Since prattling on about my brother’s sensitivity to noises it got me to thinking about my own ears. For the past several years I have been known to say “what?” more than the average person. If there is competing background noise when someone is speaking to me they need to enunciate and speak at a determined volume. Otherwise they get my “I’m sorry…what did you say?” Or the more familiar, “huh?”
Over the years my ex got increasingly annoyed with my frequent “whats?” Fearing her nasty retorts to my “what?” I started to wait a few seconds after being the recipient of her mumbled utterings….thinking to myself, “ok Mer, you think she said ‘please take all my cash’…but that really doesn’t make any sense cause we are in the middle of cleaning the kitchen – hmmm, what sounds like cash? Oh! She said ‘please take out the trash!’” I didn’t always get it right and would often be forced to sheepishly ask her to repeat herself, which she did, often with derision in her voice.
The day finally came when I said to her, “Hey, my ears are bad from going to too many clubs and concerts when I was young! I am not ignoring you! I just can’t fucking hear!”
Eager to prove myself an attentive listener with damaged equipment I made an appointment with an audiologist to have my concert-club-iPod-beaten ears tested. The day of my appointment I arrived at the modest office and was greeted by a young and very attractive doctor of the ear. Dr. Ear explained the series of tests she was going to administer and politely escorted me to a sound-proof booth and instructed me to put on the headphones sitting on the chair inside. She closed me in the booth then subjected me to a series of tests where I had to identify various sounds under different circumstances, including identifying a sound in one ear while noise was piped separately into the other ear.
After all the tests were completed Dr. Ear lead me to her office and sat behind her desk with my test results in front of her. She looked at me and smiled and then said, “Marie, you have excellent hearing.” She showed me a sheet of paper summarizing my results which were all above normal or excellent. I was stunned and asked, “Well then how come I am always struggling to hear what people say?” She again smiled and said, “You can hear perfectly you just have a hard time processing what you are hearing.” My jaw dropped and I blurted, “oh great, my problem isn’t my ears, its cognitive degradation?!”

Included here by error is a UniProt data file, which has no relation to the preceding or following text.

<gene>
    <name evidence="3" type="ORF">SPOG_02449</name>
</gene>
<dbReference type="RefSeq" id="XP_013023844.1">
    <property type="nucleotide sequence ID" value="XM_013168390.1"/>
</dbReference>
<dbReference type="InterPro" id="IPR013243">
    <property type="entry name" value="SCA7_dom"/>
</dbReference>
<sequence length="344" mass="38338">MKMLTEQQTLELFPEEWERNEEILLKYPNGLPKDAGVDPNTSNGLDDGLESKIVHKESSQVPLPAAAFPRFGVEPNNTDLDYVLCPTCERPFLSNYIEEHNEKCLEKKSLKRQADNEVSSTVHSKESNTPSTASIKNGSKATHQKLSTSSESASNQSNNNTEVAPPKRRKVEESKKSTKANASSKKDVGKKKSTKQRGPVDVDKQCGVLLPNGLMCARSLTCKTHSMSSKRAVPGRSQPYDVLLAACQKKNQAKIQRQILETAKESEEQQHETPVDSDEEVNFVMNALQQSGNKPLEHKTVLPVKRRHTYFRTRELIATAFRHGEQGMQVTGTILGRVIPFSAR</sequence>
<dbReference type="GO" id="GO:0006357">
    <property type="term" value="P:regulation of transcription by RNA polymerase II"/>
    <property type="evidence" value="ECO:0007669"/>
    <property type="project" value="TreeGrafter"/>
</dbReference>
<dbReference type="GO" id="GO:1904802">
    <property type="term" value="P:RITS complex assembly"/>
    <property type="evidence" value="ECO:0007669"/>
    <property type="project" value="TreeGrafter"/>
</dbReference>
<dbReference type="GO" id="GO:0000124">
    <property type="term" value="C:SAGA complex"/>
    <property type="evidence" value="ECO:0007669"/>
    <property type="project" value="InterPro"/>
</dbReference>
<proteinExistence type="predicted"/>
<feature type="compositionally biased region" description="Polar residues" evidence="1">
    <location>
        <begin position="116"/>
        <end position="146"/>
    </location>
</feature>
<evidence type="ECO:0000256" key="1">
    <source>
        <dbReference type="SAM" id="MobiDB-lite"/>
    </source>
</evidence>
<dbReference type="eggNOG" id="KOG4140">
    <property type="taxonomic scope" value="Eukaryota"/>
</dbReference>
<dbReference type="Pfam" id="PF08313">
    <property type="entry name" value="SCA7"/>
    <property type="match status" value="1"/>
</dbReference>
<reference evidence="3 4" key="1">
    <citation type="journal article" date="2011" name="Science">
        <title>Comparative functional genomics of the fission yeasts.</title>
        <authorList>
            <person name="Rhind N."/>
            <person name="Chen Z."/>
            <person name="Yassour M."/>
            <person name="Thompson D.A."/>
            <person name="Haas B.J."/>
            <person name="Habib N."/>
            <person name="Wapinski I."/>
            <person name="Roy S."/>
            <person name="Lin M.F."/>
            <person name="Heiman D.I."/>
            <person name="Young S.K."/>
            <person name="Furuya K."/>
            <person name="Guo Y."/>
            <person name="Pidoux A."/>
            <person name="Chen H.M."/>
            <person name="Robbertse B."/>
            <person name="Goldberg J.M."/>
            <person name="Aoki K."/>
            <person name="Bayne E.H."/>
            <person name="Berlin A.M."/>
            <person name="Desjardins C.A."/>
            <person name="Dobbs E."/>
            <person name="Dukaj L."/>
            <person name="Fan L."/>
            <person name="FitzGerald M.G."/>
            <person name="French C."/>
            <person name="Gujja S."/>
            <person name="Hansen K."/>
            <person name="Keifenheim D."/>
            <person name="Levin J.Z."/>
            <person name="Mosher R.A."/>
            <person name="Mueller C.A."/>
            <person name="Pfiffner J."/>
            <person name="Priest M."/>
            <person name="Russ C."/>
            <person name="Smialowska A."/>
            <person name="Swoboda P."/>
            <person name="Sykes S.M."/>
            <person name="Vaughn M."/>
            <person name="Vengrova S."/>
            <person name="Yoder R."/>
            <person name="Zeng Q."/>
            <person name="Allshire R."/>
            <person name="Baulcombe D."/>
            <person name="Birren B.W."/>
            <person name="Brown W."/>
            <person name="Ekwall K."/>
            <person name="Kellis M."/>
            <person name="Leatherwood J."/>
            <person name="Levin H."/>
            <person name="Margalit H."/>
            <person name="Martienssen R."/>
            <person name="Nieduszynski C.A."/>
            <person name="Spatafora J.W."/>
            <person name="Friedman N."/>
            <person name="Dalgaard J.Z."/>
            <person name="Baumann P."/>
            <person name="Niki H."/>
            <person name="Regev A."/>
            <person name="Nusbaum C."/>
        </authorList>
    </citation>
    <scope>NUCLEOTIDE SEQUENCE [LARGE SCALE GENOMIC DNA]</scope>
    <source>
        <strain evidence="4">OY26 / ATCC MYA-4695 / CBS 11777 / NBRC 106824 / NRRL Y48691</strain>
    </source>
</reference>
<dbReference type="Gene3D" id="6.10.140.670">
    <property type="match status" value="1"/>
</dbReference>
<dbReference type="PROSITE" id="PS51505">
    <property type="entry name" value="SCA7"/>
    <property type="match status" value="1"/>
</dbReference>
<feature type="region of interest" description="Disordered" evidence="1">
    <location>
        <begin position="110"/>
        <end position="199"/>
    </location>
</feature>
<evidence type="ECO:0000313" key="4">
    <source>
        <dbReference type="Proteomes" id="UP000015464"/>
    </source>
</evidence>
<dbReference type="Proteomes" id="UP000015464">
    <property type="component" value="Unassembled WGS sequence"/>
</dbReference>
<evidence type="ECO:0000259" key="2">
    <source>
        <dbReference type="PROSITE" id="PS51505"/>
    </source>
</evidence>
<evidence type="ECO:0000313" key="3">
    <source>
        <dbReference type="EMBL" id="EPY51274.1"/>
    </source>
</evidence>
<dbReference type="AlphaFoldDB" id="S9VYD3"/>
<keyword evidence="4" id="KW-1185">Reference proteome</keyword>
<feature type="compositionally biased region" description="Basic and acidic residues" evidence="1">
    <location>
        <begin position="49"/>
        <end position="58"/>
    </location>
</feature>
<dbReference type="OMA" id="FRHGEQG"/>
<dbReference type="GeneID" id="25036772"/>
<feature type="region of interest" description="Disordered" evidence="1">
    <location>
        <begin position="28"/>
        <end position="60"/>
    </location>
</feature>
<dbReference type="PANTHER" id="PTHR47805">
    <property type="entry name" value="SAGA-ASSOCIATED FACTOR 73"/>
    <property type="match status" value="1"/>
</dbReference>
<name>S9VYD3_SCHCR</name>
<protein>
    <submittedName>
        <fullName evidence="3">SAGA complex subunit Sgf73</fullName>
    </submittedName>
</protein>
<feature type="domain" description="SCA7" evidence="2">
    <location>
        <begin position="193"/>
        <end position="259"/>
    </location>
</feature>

Dr. Ears smiled and patiently explained that it was not cognitive degradation but rather a reduction in the effectiveness of the mechanism that processes the hearing inputs from my ears. She assured me that my cognition, by all appearances, was just fine. She continued that such processing problems are common in people in their 40s and that in effect this is experienced as difficulty hearing. I made several more self-deprecating jokes about my apparently waning mental abilities and watched the hot Dr. Ears laugh, then I shook her hand, thanked her, and headed home with my stereo blaring Sublime.
I came home, my excellent hearing results in hand, and explained to my ex that I have a processing problem. She listened patiently and acknowledged that my “whats?” were not a personal affront to her. A few minutes later she yelled at me from the other room, “will you please go to the store?” I was puzzled, “what do you need at the store?” She poked her head around the corner, smiled and said, “I said would you please close the door, I am cold.” I closed the door and she stopped mumbling quite so much.